Gospel Reflection for Sunday the 30th of October 2022
31st Sunday in Ordinary Time
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This Sunday’s Gospel focuses on the well-known encounter between Jesus and Zacchaeus. It may bring back memories of learning the story and probably a song about Zacchaeus, as we prepared for the Sacrament of Confession in primary school. We can all recall encounters with people who have changed our lives, influenced our decisions or taught us a valuable lesson. Maybe it was a teacher at school whose enthusiasm guided us towards a particular career choice or a person who would later become our spouse or a friendship which changed how we saw ourselves.
Zacchaeus meets a person who will change his life forever – Jesus Christ. The central mystery of the Christian faith is that God comes in search of human hearts and to establish communion with them. In this story, Zacchaeus’ search for Jesus converges with Jesus’ search for Zacchaeus. Zacchaeus was “anxious to see what kind of man Jesus was” (Lk 19: 3) while at the end of the Gospel, Jesus declares that he “came to seek out and save what was lost” (Lk 19: 10). Pope Benedict XVI once described God’s search for us: “God is a Person and he seeks the person; he has a face and he seeks our face; and he has a heart and he seeks our hearts”.
Jesus is simply passing through Jericho but takes the time to meet Zacchaeus and to touch his life with his salvation. Zacchaeus is despised by his fellow Jews. Even though he is Jewish by birth, he now has a job as a senior tax collector (Lk 19: 2), working for the occupying Roman forces in Palestine and exploiting his own people. He has become wealthy due to unjust financial gains and he no longer deserves to be known as “a son of Abraham” (Lk 19:9). We are not sure why this tax collector wanted to see who Jesus was, maybe it was out of curiosity or maybe at a deeper level, he wanted to meet Jesus to ease his restless heart. In order to see Jesus, Zacchaeus had to overcome three obstacles: his small stature, the paralysis of his own shame, and the grumbling crowd.
The reference to Zacchaeus as short in stature may symbolize his own shortcomings which inhibit him from seeing Jesus. There are moments when we feel small, when we lack confidence or doubt ourselves, and when we struggle with our own weakness. And yet, Zacchaeus finds a way; he climbs a sycamore tree just to “catch a glimpse of Jesus” (Lk 19:4). There is a sense that he wants to keep his distance and yet still see Jesus. Zacchaeus is paralyzed by shame for his life of wealth, dodgy-dealings and corruption. However, he overcomes this paralysis. No doubt, Zacchaeus as a wealthy man with power and prestige, probably very well dressed but now in his encounter with Jesus he is not afraid to lose that image, he runs ahead and climbs up a tree (Lk 19: 4).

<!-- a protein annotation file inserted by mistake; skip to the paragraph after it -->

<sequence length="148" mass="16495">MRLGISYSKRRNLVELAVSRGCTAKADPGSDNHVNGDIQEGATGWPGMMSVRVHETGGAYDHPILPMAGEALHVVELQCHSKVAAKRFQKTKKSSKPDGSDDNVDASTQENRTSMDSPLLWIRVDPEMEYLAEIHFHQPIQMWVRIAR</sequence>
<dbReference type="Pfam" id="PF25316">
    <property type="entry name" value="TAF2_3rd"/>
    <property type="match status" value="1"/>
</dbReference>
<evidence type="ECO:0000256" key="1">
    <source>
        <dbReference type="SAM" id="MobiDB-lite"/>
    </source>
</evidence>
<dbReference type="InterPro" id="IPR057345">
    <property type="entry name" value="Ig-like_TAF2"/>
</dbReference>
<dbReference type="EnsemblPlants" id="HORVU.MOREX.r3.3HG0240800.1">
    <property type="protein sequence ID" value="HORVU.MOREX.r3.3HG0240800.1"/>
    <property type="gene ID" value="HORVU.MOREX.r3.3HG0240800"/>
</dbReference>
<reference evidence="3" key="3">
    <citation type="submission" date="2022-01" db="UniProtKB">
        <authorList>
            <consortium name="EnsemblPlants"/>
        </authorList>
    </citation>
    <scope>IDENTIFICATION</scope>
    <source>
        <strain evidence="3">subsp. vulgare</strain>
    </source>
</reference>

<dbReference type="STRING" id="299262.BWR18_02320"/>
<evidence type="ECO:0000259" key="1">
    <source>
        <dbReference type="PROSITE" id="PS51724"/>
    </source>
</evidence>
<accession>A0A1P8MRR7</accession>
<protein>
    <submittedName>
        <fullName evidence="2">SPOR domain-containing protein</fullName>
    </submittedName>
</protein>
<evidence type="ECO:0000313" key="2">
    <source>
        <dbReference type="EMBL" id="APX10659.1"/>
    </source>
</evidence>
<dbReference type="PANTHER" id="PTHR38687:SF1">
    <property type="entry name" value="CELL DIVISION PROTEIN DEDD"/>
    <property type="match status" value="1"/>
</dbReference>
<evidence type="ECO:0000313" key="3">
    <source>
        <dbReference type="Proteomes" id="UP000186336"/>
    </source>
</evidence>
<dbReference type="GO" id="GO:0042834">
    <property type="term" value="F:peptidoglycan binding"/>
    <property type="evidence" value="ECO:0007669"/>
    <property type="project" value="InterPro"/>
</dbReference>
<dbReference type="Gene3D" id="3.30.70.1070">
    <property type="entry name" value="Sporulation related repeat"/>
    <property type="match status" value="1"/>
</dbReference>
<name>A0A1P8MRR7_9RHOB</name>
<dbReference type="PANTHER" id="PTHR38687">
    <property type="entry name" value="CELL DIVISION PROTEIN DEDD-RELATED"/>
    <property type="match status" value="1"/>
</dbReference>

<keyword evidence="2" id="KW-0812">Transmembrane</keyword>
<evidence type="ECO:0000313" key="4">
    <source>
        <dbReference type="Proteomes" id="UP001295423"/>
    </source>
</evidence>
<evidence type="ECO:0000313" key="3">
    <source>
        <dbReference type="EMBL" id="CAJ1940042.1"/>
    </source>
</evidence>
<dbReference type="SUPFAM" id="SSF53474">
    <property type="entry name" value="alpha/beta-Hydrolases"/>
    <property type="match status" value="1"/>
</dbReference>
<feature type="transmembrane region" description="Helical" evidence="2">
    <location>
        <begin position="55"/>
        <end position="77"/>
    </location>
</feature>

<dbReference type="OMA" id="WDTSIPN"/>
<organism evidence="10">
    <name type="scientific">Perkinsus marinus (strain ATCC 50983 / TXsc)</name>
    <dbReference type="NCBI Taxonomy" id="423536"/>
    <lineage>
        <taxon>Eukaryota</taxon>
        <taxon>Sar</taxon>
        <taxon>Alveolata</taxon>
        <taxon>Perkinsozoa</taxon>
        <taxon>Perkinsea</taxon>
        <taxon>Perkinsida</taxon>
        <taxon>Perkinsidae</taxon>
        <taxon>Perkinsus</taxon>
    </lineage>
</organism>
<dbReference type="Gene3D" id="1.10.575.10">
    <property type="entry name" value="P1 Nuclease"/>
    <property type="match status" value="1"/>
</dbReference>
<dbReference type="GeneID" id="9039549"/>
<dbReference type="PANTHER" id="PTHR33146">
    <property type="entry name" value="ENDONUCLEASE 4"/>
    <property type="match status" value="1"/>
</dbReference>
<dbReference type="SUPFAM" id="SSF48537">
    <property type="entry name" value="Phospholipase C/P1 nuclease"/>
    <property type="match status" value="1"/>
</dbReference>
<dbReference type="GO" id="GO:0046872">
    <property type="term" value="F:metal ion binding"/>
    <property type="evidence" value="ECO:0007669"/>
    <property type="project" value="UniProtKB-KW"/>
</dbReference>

When Jesus comes to the sycamore tree, he calls Zacchaeus by name: “Zacchaeus, come down. Hurry, because I must stay at your house today” (Lk 19: 5). Just as Zacchaeus was eager to meet Jesus, Jesus speaks with urgency and invites himself into the home of Zacchaeus. At a deeper level Jesus wants to stay or remain within the home, the life of Zacchaeus. Zacchaeus accepts and welcomes Jesus with joy (Lk 19: 6). Similarly, Jesus calls us by name and desires to enter our homes, to dwell in our daily lives: in our studies, our work, our friendships and affections, our hopes and dreams (c.f. Pope Francis, World Youth Day in Krakow, 31 July 2016).
Zacchaeus faces his third obstacle – the grumbling crowd: “They all complained … ‘He has gone to stay at a sinner’s house’” (Lk 19: 7). If Jesus or Zachaeus were both influenced by the crowd, Zacchaeus would not have experienced salvation, and Jericho and the surrounding area would have continued to suffer from his injustice. Sometimes, in our following of Jesus and living the Christian life, the prevailing culture and our peers can dissuade, distract, and judge us harshly. Zacchaeus stands his ground; he may be short but in the presence of Jesus, he knows his true identity. Similarly, despite our shortcomings, we are still “children of God … that is what we are” (1 Jn 3:1).
Zacchaeus stands tall and pledges to give up his wealth: “Look, sir, I am going to give half my property to the poor, and if I have cheated anybody, I will pay him back four times the amount” (Lk 19: 8). Twice in this Gospel, “today” has been mentioned. In other words, in this present moment, God’s salvation in Jesus forgives, heals and restores Zacchaeus. This is a moment which does not dwell on his past sins or his struggles in the future but on the immediacy of God’s mercy, which is always available to us.
This powerful story of God’s mercy encourages us to repent and to embrace the Sacrament of Confession regularly. Repentance is a radical reorientation of our whole life, a return, a conversion to God with all our heart, an end of sin, a turning away from evil … At the same time, it entails the desire and resolution to change one`s life, with hope in God`s mercy and trust in the help of his grace (CCC 1431).
Within the story, we can identify the elements of the sacrament of Confession; Zacchaeus is contrite, confesses his sin, and his penance involves restoring what he gained unjustly. Then in a moment akin to absolution, Jesus frees Zacchaeus from his sin: “Today salvation has come to this house ….” (Lk 19:9).
-Fr Barry White